(Updates totals starting in first paragraph.)
Feb. 27 (Bloomberg) -- Radian Group Inc. raised $689.3 million as the company sold more stock and senior notes than planned to boost capital at the money-losing mortgage insurer.
Radian sold 39.1 million shares for $8 apiece, compared with the closing price of $8.15 on Feb. 25, before the company announced it was offering as sharers. The Philadelphia-based company also sold $400 million of convertible notes, Radian said today in a statement. The $689.3 million sum accounts for commission and expenses.
Chief Executive Officer S.A. Ibrahim has helped Radian navigate a housing slump that’s led to losses in five of the past six years, as capital shortfalls pushed rivals from the business. Radian’s stock more than doubled in the past 12 months as the housing market improved and Ibrahim benefited from reinsurance deals and investment gains.
“We’ve been and will continue to evaluate opportunities for improving our capital and liquidity positions on terms that are favorable and acceptable to us,” Ibrahim said on a Feb. 11 conference call with analysts. “Capital and liquidity have been a critical factor for us.”
The 39.1 million share figure includes an initial total of 34 million, plus an additional 5.1 million shares, reflecting additional demand. The company Feb. 25 it would sell as many as 34.5 million shares and up to $230 million in notes.
Radian shares rose 2 cents to $8.45 at the close in New York, after rallying 3.4 percent yesterday. Credit-default swaps showed that investor confidence is improving.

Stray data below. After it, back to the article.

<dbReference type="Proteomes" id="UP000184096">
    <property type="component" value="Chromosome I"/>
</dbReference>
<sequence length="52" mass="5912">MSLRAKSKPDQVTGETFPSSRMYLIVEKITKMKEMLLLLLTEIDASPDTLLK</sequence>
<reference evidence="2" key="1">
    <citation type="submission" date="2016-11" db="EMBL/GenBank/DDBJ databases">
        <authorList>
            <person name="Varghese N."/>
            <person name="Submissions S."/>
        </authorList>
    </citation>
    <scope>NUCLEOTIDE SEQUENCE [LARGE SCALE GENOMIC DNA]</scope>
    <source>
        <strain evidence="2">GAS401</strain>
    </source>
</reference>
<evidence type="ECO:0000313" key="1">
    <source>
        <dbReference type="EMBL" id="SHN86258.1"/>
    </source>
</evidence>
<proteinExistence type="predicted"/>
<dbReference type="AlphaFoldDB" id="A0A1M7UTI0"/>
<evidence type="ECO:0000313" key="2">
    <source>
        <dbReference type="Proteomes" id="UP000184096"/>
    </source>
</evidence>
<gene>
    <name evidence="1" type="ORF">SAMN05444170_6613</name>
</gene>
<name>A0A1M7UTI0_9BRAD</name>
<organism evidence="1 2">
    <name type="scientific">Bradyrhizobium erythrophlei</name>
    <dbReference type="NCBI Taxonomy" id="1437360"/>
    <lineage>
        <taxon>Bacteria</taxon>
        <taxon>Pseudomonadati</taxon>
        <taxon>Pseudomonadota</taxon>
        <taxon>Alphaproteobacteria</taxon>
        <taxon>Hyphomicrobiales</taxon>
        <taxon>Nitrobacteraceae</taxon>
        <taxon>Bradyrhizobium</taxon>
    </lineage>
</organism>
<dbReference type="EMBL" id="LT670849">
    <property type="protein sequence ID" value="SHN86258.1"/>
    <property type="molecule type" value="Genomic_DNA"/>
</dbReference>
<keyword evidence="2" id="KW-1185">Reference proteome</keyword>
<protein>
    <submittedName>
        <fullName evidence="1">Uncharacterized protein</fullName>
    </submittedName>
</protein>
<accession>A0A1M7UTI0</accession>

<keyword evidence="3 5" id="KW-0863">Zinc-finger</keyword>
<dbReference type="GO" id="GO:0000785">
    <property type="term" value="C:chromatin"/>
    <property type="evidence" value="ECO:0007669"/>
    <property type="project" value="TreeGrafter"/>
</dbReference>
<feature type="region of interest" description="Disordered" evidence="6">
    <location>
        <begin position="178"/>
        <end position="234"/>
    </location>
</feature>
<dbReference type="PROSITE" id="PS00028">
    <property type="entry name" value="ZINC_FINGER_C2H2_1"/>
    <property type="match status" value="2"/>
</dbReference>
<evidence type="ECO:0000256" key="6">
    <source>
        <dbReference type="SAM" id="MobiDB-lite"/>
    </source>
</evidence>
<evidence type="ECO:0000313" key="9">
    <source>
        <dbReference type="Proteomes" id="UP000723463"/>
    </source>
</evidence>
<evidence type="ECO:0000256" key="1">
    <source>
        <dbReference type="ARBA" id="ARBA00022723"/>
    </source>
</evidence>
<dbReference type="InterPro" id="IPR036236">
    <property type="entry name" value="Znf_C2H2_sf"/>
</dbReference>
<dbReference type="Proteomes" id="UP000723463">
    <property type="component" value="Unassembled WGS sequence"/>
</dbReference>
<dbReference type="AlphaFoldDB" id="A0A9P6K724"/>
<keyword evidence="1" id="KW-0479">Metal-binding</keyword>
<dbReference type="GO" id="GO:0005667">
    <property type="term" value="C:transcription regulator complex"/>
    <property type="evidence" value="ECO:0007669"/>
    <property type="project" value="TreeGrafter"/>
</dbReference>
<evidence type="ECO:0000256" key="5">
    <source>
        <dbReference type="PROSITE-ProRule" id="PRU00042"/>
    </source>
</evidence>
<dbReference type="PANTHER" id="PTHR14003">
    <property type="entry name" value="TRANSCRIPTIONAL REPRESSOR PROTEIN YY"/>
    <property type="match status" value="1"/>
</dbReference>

Contracts protecting against Radian’s default for five years decreased 0.2 percentage point to 1.5 percent upfront at 4:19 p.m. according to data provider CMA, which is owned by McGraw-Hill Cos. and compiles prices quoted by dealers in the privately negotiated market. That’s in addition to 5 percent a year, meaning it would cost $150,000 initially and $500,000 annually to protect $10 million of Radian’s debt.
The swaps pay the buyer face value if a borrower fails to meet its obligations, less the value of the defaulted debt.
Radian reported a net loss of $177.3 million in the fourth quarter. The mortgage guarantor lost $451.5 million in 2012. Mounting losses forced rivals including PMI Group Inc. and Triad Guaranty Inc. from the business. Mortgage insurers cover losses when homeowners default and foreclosures fail to recoup costs.
Morgan Stanley and Goldman Sachs Group Inc. led the offerings. The underwriters have the option to buy an additional 5.1 million shares and $50 million in notes.
The senior notes are due in 2019 and pay interest at a rate of 2.25 percent a year. They are convertible “upon specified events and during specified periods” at an initial rate of about $10.60 per share.
--With assistance from Madhura Karnik in New York. Editors: Dan Reichl, Dan Kraut